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Malcolm Bruce: To ask the Secretary of State for Environment, Food and Rural Affairs if she will list the levels of ozone in rural areas in (a) 1996, (b) 1997, (c) 1998, (d) 1999, (e) 2000 and (f) 2001. 
(18) Information not currently available
Quality of Life Counts headline indicators
Malcolm Bruce: To ask the Secretary of State for Environment, Food and Rural Affairs what proportion of people in rural areas claimed to feel safe from crime in (a) 1996, (b) 1997, (c) 1998, (d) 1999, (e) 2000 and (f) 2001. 
22 Nov 2001 : Column: 428W
Alun Michael: The figures show that more people in rural areas feel safe from crime. The proportion (percentage) of adults in rural areas surveyed in the British Crime Survey not worried about crime by type.
|Insults or pestering||n/a||94||95|
|Theft of a car(19)||82||86||89|
|Theft from a car(19)||85||89||90|
(19) Vehicle owners only
Figures are not available for 1997, 1998 and 1999
Malcolm Bruce: To ask the Secretary of State for Environment, Food and Rural Affairs how many people were employed in agriculture in the United Kingdom in (a) 1996, (b) 1997, (c) 1998, (d) 1999, (e) 2000, and (f) 2001; and what proportion were (a) full-time, (b) part- time and (c) seasonal. 
Alun Michael: The latest information available for the United Kingdom is from the June 2000 Agricultural Census. Results for 2001 will be available later this year. The labour questions were changed in 1998 in England and Wales to allow more detailed information on full/part time and paid/unpaid labour to be collected. The available information is shown in the table:
(20) From 1998 all farmers managing holdings for limited companies were asked to classify themselves as salaried managers.
1. In 1998 fundamental changes were introduced to the labour questions in England and Wales. It appears that this change may have led to the recording of additional labour not previously included in the census returns. The change in questions has also led to a redistribution of labour between the various categories, most notably for salaried managers. Caution is therefore advised when comparing the 1997 and 1998 results.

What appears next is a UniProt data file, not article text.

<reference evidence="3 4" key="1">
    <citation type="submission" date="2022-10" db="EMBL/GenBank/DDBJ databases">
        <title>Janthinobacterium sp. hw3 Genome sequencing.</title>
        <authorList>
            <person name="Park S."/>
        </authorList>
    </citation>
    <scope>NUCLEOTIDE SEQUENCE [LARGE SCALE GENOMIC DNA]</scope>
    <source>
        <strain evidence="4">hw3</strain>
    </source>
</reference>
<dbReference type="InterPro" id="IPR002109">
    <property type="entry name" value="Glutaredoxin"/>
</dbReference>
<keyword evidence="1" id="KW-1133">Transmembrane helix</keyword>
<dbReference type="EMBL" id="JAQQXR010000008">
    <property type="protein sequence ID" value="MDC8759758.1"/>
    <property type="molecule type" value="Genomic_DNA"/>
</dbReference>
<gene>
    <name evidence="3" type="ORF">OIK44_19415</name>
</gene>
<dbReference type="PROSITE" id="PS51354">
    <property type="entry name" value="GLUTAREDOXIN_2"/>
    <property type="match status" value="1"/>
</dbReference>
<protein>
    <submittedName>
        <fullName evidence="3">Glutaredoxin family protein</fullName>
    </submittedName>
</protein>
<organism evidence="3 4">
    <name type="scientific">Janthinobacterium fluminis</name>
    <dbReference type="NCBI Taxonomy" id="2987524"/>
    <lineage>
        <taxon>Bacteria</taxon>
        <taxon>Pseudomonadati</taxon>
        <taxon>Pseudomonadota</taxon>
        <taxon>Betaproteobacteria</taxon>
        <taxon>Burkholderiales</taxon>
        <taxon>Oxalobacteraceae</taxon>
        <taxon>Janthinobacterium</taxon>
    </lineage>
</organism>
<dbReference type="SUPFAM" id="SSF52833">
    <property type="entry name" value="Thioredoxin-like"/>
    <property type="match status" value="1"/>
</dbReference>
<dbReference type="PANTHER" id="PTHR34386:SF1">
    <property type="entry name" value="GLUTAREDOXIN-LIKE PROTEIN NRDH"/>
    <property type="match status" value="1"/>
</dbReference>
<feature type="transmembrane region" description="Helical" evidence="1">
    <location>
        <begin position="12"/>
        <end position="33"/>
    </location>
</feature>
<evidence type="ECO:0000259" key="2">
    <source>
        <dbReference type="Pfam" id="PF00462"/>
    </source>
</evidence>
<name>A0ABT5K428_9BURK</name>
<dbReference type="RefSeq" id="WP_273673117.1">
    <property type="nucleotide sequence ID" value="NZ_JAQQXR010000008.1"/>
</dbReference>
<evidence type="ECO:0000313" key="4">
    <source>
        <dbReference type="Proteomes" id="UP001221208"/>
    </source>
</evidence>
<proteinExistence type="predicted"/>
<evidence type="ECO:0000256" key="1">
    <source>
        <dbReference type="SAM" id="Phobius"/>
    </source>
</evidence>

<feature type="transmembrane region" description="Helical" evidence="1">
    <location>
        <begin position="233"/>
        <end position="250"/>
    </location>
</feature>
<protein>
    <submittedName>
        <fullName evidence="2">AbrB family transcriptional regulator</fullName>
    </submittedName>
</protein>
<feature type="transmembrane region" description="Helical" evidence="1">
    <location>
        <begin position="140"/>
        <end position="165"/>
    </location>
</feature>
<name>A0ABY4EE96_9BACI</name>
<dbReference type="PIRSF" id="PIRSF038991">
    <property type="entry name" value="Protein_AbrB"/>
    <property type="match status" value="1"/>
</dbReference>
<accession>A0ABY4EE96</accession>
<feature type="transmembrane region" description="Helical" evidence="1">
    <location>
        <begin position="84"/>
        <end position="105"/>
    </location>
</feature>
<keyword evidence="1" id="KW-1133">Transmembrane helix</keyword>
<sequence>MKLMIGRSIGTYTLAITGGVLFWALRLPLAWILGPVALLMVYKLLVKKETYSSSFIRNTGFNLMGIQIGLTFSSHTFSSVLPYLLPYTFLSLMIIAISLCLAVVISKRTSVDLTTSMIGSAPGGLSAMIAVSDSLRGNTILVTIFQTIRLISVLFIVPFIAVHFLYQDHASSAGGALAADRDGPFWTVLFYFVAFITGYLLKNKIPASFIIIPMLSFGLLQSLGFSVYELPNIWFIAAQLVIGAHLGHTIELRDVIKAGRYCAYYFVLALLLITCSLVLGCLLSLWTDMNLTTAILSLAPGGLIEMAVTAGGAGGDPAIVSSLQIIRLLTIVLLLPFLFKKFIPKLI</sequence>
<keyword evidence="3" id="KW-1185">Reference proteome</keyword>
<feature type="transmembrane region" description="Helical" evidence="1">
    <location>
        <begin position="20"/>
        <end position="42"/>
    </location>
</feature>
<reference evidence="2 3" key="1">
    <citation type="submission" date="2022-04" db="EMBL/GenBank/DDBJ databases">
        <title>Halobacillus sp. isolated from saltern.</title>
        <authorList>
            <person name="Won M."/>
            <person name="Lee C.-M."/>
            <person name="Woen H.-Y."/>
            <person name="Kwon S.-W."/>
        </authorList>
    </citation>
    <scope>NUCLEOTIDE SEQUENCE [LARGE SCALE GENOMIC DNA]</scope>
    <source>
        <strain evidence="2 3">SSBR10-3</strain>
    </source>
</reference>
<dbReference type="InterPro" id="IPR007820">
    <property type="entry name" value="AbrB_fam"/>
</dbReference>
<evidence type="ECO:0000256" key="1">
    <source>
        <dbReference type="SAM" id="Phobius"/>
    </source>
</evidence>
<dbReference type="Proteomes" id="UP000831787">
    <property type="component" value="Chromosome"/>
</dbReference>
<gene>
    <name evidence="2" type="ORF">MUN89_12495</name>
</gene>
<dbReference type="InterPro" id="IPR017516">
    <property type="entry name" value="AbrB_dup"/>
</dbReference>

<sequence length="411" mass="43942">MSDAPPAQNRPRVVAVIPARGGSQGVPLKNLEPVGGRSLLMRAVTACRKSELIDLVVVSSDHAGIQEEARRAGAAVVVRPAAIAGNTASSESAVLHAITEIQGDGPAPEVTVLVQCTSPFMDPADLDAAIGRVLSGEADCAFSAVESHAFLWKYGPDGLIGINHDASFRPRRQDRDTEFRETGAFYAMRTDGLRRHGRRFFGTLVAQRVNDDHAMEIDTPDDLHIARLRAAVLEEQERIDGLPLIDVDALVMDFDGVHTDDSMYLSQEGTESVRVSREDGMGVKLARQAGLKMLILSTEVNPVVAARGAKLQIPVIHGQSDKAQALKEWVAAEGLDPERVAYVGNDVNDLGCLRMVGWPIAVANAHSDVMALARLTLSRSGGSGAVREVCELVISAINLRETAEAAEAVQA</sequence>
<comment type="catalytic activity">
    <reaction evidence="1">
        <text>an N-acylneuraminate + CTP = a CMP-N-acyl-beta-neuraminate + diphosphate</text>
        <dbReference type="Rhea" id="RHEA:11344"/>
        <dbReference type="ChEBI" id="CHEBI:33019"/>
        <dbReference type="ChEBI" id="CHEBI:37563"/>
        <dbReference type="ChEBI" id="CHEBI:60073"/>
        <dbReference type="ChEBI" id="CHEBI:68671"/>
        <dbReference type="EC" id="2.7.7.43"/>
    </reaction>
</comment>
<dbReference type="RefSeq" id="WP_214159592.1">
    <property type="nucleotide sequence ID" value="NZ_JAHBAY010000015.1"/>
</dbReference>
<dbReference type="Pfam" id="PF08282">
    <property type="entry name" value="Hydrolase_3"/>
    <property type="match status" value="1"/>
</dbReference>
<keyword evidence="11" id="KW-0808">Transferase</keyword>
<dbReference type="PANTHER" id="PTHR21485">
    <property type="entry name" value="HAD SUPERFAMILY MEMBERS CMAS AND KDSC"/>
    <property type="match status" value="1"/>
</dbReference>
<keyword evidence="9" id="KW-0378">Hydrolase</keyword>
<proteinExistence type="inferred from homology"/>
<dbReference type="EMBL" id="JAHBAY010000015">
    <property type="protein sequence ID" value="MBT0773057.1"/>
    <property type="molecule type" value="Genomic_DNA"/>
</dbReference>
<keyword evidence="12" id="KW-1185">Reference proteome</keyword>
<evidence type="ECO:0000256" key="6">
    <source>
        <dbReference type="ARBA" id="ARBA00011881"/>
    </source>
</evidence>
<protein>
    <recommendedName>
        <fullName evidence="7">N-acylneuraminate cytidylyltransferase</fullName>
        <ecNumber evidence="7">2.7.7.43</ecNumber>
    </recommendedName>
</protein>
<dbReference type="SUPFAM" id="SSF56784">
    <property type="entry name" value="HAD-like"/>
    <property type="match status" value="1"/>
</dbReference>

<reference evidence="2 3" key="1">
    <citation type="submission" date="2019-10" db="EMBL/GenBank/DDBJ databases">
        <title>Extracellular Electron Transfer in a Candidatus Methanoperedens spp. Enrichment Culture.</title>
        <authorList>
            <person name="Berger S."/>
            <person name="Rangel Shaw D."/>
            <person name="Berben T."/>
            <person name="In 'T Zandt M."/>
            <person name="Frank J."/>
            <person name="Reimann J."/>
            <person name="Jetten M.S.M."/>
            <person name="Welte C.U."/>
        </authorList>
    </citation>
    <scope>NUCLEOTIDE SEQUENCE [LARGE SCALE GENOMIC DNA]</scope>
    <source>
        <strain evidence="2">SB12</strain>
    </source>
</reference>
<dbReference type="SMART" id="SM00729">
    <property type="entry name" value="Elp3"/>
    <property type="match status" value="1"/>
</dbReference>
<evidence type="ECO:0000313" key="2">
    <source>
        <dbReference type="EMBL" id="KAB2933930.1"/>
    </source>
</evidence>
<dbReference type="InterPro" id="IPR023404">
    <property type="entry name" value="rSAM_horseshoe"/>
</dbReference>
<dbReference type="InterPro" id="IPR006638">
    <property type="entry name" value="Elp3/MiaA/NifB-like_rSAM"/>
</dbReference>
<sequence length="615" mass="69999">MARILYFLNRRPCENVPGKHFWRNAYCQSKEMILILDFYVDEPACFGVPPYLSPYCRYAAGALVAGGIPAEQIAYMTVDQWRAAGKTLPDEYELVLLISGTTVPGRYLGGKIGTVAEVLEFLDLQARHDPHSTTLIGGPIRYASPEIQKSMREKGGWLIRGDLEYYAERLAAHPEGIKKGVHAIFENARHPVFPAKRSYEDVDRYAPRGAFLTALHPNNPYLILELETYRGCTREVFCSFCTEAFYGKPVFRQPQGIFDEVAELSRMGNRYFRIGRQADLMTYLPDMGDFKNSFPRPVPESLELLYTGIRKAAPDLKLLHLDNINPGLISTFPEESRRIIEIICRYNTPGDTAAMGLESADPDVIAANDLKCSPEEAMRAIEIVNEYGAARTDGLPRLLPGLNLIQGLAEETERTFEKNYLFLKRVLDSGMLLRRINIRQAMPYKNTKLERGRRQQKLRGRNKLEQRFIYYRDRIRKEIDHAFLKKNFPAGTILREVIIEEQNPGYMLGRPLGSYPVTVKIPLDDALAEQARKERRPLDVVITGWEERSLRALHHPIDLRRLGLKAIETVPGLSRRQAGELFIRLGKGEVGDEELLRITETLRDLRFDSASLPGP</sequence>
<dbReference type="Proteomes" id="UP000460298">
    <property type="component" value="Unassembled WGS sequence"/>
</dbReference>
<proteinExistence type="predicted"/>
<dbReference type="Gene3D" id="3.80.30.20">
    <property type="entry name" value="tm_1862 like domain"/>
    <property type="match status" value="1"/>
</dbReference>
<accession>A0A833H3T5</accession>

2. Figures exclude school children but include trainees employed under an official youth training scheme and paid at Agricultural Wages Board rates or above.
3. Includes minor holdings.
4. Totals may not agree with components due to rounding.
Paul Flynn: To ask the Secretary of State for Environment, Food and Rural Affairs what assessment she has made of the (a) subsidies paid to agriculture, (b) environmental costs of agriculture and (c) contribution of agriculture to GDP in each of the last five years; and what estimate she has made of the projected contribution of agriculture to GDP in each of the next five years expressed as a percentage of total GDP. 
22 Nov 2001 : Column: 429W
|Agriculture's share of national gross value added|
The decline since 1996 is partly due to the rise in sterling against the Euro (which has affected agriculture more than many other sectors) weak world commodity markets and the effects of BSE. However, it also reflects a long term downward trend which results from underlying trends in demandbecause as standards of living rise, consumers spend a smaller share of their family budget on foodand also from underlying trends in technologywhich mean that prices for agricultural commodities have tended to rise less quickly than general inflation. These trends can be expected to continue, to some degree, in the future.
Malcolm Bruce: To ask the Secretary of State for Environment, Food and Rural Affairs what proportion of rural bus services ran over the weekend in (a) 1996, (b) 1997, (c) 1998, (d) 1999, (e) 2000 and (f) 2001. 
|A 6 days a week bus service||35||31|
|A 7 days a week bus service||25||36|
|6/7 day service||60||67|
Data not available for 1996, 1998, 1999 and 2001
22 Nov 2001 : Column: 430W
|A 6 days a week bus service||27|
|A 7 days a week bus service||24|
|6/7 day service||51|
Data not available for 1996, 1997, 1998, 1999 and 2001
RDC and Countryside Agency
The data come from the rural services survey series which is undertaken triennially. For 2000 data were collected on both a parish basis (historical administrative boundaries) and settlement basis (areas where people live) where the sample size increased from around 6,000 to 14,000.
Mr. Davidson: To ask the Secretary of State for Environment, Food and Rural Affairs what funds are available from the (a) EU and (b) UK Government to compensate agriculture in Britain for losses caused by the weakness of the euro; and how much has been paid, by categories, in each of the last three periods for which figures are available. 
Mr. Morley: Payments of agrimonetary compensation are partially funded by the EU budget and partly from the UK Exchequer. The following table lists the amounts of compensation that became available from 1999 to 2001. Payments are shown against the year in which the compensation became available although payments are made in up to three annual instalments. It was compulsory for member states to pay the EU element of the compensation which became available in 1999. All subsequent compensation payments are optional.
|Available from the EU||396||226||183||805|
|Available from the UK||132||226||183||541|
|Paid by the EU||396||127||56||578|
|Paid by the UK||0||19||56||74|
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